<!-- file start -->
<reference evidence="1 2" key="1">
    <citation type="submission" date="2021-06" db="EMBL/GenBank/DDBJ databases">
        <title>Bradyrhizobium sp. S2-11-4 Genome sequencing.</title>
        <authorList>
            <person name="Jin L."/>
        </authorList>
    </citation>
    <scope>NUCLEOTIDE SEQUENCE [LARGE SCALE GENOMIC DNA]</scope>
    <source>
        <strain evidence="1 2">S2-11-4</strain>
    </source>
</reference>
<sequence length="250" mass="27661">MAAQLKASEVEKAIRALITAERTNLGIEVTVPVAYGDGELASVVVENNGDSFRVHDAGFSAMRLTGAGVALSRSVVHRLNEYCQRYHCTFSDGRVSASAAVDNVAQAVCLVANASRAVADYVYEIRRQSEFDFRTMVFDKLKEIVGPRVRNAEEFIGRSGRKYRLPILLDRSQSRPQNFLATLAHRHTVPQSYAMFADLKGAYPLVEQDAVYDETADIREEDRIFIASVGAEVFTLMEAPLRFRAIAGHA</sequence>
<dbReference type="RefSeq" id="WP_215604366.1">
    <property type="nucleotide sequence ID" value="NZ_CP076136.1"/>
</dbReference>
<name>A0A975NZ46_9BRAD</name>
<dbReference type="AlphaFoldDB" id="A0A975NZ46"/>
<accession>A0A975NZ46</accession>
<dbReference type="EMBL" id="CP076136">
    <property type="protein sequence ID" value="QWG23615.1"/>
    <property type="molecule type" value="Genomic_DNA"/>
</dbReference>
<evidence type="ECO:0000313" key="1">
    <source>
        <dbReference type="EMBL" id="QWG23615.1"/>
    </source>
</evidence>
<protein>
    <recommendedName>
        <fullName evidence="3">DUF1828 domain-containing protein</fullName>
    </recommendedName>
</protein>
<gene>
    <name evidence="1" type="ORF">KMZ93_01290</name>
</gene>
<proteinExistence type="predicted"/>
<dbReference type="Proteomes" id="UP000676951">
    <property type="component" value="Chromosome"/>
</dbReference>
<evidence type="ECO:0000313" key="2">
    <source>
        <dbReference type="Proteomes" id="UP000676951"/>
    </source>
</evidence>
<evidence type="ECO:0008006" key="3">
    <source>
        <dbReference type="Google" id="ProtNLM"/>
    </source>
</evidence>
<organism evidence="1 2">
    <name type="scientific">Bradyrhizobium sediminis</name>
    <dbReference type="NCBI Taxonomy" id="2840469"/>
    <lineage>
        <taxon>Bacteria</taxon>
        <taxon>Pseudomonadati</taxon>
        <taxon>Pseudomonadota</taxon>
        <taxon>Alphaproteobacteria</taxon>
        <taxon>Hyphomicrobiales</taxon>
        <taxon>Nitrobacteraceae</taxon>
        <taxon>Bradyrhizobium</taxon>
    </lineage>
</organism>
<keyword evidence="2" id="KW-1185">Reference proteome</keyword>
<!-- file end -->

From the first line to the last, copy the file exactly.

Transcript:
<reference evidence="1 2" key="1">
    <citation type="submission" date="2021-06" db="EMBL/GenBank/DDBJ databases">
        <title>Bradyrhizobium sp. S2-11-4 Genome sequencing.</title>
        <authorList>
            <person name="Jin L."/>
        </authorList>
    </citation>
    <scope>NUCLEOTIDE SEQUENCE [LARGE SCALE GENOMIC DNA]</scope>
    <source>
        <strain evidence="1 2">S2-11-4</strain>
    </source>
</reference>
<sequence length="250" mass="27661">MAAQLKASEVEKAIRALITAERTNLGIEVTVPVAYGDGELASVVVENNGDSFRVHDAGFSAMRLTGAGVALSRSVVHRLNEYCQRYHCTFSDGRVSASAAVDNVAQAVCLVANASRAVADYVYEIRRQSEFDFRTMVFDKLKEIVGPRVRNAEEFIGRSGRKYRLPILLDRSQSRPQNFLATLAHRHTVPQSYAMFADLKGAYPLVEQDAVYDETADIREEDRIFIASVGAEVFTLMEAPLRFRAIAGHA</sequence>
<dbReference type="RefSeq" id="WP_215604366.1">
    <property type="nucleotide sequence ID" value="NZ_CP076136.1"/>
</dbReference>
<name>A0A975NZ46_9BRAD</name>
<dbReference type="AlphaFoldDB" id="A0A975NZ46"/>
<accession>A0A975NZ46</accession>
<dbReference type="EMBL" id="CP076136">
    <property type="protein sequence ID" value="QWG23615.1"/>
    <property type="molecule type" value="Genomic_DNA"/>
</dbReference>
<evidence type="ECO:0000313" key="1">
    <source>
        <dbReference type="EMBL" id="QWG23615.1"/>
    </source>
</evidence>
<protein>
    <recommendedName>
        <fullName evidence="3">DUF1828 domain-containing protein</fullName>
    </recommendedName>
</protein>
<gene>
    <name evidence="1" type="ORF">KMZ93_01290</name>
</gene>
<proteinExistence type="predicted"/>
<dbReference type="Proteomes" id="UP000676951">
    <property type="component" value="Chromosome"/>
</dbReference>
<evidence type="ECO:0000313" key="2">
    <source>
        <dbReference type="Proteomes" id="UP000676951"/>
    </source>
</evidence>
<evidence type="ECO:0008006" key="3">
    <source>
        <dbReference type="Google" id="ProtNLM"/>
    </source>
</evidence>
<organism evidence="1 2">
    <name type="scientific">Bradyrhizobium sediminis</name>
    <dbReference type="NCBI Taxonomy" id="2840469"/>
    <lineage>
        <taxon>Bacteria</taxon>
        <taxon>Pseudomonadati</taxon>
        <taxon>Pseudomonadota</taxon>
        <taxon>Alphaproteobacteria</taxon>
        <taxon>Hyphomicrobiales</taxon>
        <taxon>Nitrobacteraceae</taxon>
        <taxon>Bradyrhizobium</taxon>
    </lineage>
</organism>
<keyword evidence="2" id="KW-1185">Reference proteome</keyword>